WASHINGTON - A new military emphasis on air and naval power that President Obama is expected to advocate in his State of the Union address tomorrow could soften the blow of defense cuts on New England companies and research labs, according to lawmakers and defense analysts.
Republicans and Democrats have raised concerns that plans for cutting the projected growth of defense spending by at least $487 billion over the next decade will hurt small and large companies and research universities that depend on military contracts to support tens of thousands of jobs across New England.
Yet the new strategy, which emphasizes checking China’s military and economic expansion and containing Iran, requires more warships, submarines, missiles, and an array of electronic components. And that is expected to play to the strengths of New England’s defense industry base, analysts said.
“Even in a downturn there will still be pockets of winners,’’ said Todd Harrison, senior fellow for defense budget studies at the Center for Strategic and Budgetary Assessments, a Washington think tank. “A lot of the winners in recent years have been ground systems and lower-end systems needed for operations in Iraq and Afghanistan.
“We are shifting away from those kinds of wars and focusing more on other regions of the world where we will rely on substantially different weapons systems.’’
The shift in strategy was first detailed earlier this month in a 16-page document designed to guide defense expenditures for years to come. Its effect can be seen in a company such as
Those jobs have been seen as imperiled. But some analysts now predict that as a result of the new focus on the Asia-Pacific region, the Navy will increase its production of larger warships, such as destroyers built by General Dynamics’ Bath Iron Works in Maine. Each destroyer costs several billion dollars and its construction relies on hundreds of smaller suppliers across New England.
Meanwhile, the company’s Electric Boat Division in Groton, Conn., could also receive more work to upgrade the nation’s submarine fleet, several analysts predicted.
“General Dynamics is going to look better than some of their competitors due to the role of shipbuilding in their business base,’’ said Loren Thompson, chief executive of Source Associates, a defense consulting firm in Arlington, Va.
And the new strategy also emphasizes cyber warfare, a growing area of concern as US military forces increasingly rely on computer networks and as China has shown a willingness to develop cyber weapons, software designed to steal or corrupt digital information. That could translate to a greater role for such universities as the Massachusetts Institute of Technology, said Chris Anderson, president of the of the Massachusetts High Technology Council, an industry group.
Senator Susan Collins, Republican of Maine, cited the Pentagon’s new strategy in expressing confidence earlier this month that the Maine shipyard and other companies in the region will play a bigger role.
“High-end naval combat capabilities like ballistic missile defense, open-ocean antisubmarine warfare, and strike warfare make perfect sense when framed in the context of . . . refocusing on Asia-Pacific as the region of highest strategic priority,’’ Collins, a member of the Armed Services Committee, told the annual gathering of the Surface Navy Association on Jan. 11.
To highlight the greater role of air and naval power, Secretary of Defense Leon Panetta over the weekend made a special trip to the USS Enterprise off the coast of Georgia to affirm the administration’s commitment to maintain a fleet of 11 aircraft carriers, despite the budget pressures.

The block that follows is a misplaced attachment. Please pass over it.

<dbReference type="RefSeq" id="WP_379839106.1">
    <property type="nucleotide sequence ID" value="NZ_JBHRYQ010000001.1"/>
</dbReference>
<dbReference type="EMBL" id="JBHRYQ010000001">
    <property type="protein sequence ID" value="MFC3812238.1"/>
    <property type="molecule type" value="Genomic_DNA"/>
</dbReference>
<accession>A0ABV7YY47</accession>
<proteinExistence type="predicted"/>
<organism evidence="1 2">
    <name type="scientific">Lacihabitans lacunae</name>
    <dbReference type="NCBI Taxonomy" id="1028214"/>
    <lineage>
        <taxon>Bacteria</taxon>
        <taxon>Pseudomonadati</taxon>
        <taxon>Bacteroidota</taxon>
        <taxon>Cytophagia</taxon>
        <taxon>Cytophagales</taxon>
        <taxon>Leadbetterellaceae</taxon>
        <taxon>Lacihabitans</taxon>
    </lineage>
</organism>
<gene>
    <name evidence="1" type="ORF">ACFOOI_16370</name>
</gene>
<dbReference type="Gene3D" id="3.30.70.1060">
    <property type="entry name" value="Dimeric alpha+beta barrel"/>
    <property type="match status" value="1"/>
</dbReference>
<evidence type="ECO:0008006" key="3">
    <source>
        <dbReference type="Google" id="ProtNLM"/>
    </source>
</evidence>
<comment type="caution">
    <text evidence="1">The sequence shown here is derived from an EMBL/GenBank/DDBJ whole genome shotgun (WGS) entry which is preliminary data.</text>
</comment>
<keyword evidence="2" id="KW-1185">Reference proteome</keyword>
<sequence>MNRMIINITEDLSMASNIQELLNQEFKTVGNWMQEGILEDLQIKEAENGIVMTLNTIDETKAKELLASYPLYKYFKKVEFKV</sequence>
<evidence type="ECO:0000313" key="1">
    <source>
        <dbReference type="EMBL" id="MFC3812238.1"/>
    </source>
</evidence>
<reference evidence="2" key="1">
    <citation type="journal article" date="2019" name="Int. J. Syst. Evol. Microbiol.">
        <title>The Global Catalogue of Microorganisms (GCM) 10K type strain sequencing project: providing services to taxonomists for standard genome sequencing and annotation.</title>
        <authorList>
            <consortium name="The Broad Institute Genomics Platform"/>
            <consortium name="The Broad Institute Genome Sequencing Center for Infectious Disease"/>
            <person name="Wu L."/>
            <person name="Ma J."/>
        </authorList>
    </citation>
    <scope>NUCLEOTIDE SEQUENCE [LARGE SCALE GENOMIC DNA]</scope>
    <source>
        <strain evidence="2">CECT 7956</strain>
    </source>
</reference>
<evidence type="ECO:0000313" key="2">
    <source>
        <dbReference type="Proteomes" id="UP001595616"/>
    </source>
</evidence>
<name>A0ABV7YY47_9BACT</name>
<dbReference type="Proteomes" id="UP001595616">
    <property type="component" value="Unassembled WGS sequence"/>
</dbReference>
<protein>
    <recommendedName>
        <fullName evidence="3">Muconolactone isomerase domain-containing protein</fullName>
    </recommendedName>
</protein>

“Our view is that the carriers, because of their presence, because of the power they represent, are a very important part of our ability to maintain power projection both in the Pacific and in the Middle East,’’ he said.
The full details of the defense cuts will be revealed in Obama’s budget plan early next month. Defense officials who have previewed the proposed cuts said they would slice the size of the Army’s forces and curtail or cancel several costly weapons projects that have run into technical troubles. That could include the multibillion dollar plan to design new weather satellites.
Anderson, of the High Tech Council, said in an interview that the cuts are likely to reverberate locally at such large firms as
The overall harm caused New England companies will be significantly higher if the White House and Congress fail to agree on a plan this year to pay down the national debt. That would trigger an additional $1 trillion in cuts in defense over a decade. That could threaten up to 40,000 of the estimated 115,000 jobs in the Bay State alone that are tied to defense, according to an analysis sponsored by the council last fall.
Divisions of the state’s largest private employer, Raytheon, could face some of those cuts. Nonetheless, executives there find reasons for hope.
The new strategy document released this month highlights areas in which Raytheon divisions - and by extension, their suppliers - have a strong position.
That includes “sustaining our undersea capabilities, developing a new stealth bomber, improving missile defenses, and continuing efforts to enhance the resiliency and effectiveness of critical space-based capabilities,’’ as the document stipulates.
“Much of what the Pentagon is emphasizing is in our sweet spot,’’ said one senior Raytheon official who declined to be identified by name before the official release of the defense budget.
The small number of military facilities in the region, meanwhile, are not expected to be subject to major cutbacks.
“Hanscom will be fine,’’ said Representative Barney Frank, Democrat of Newton, referring to the Air Force base in Bedford that is home to the service’s Electronic Systems Center.
Bryan Bender can be reached at email@example.com.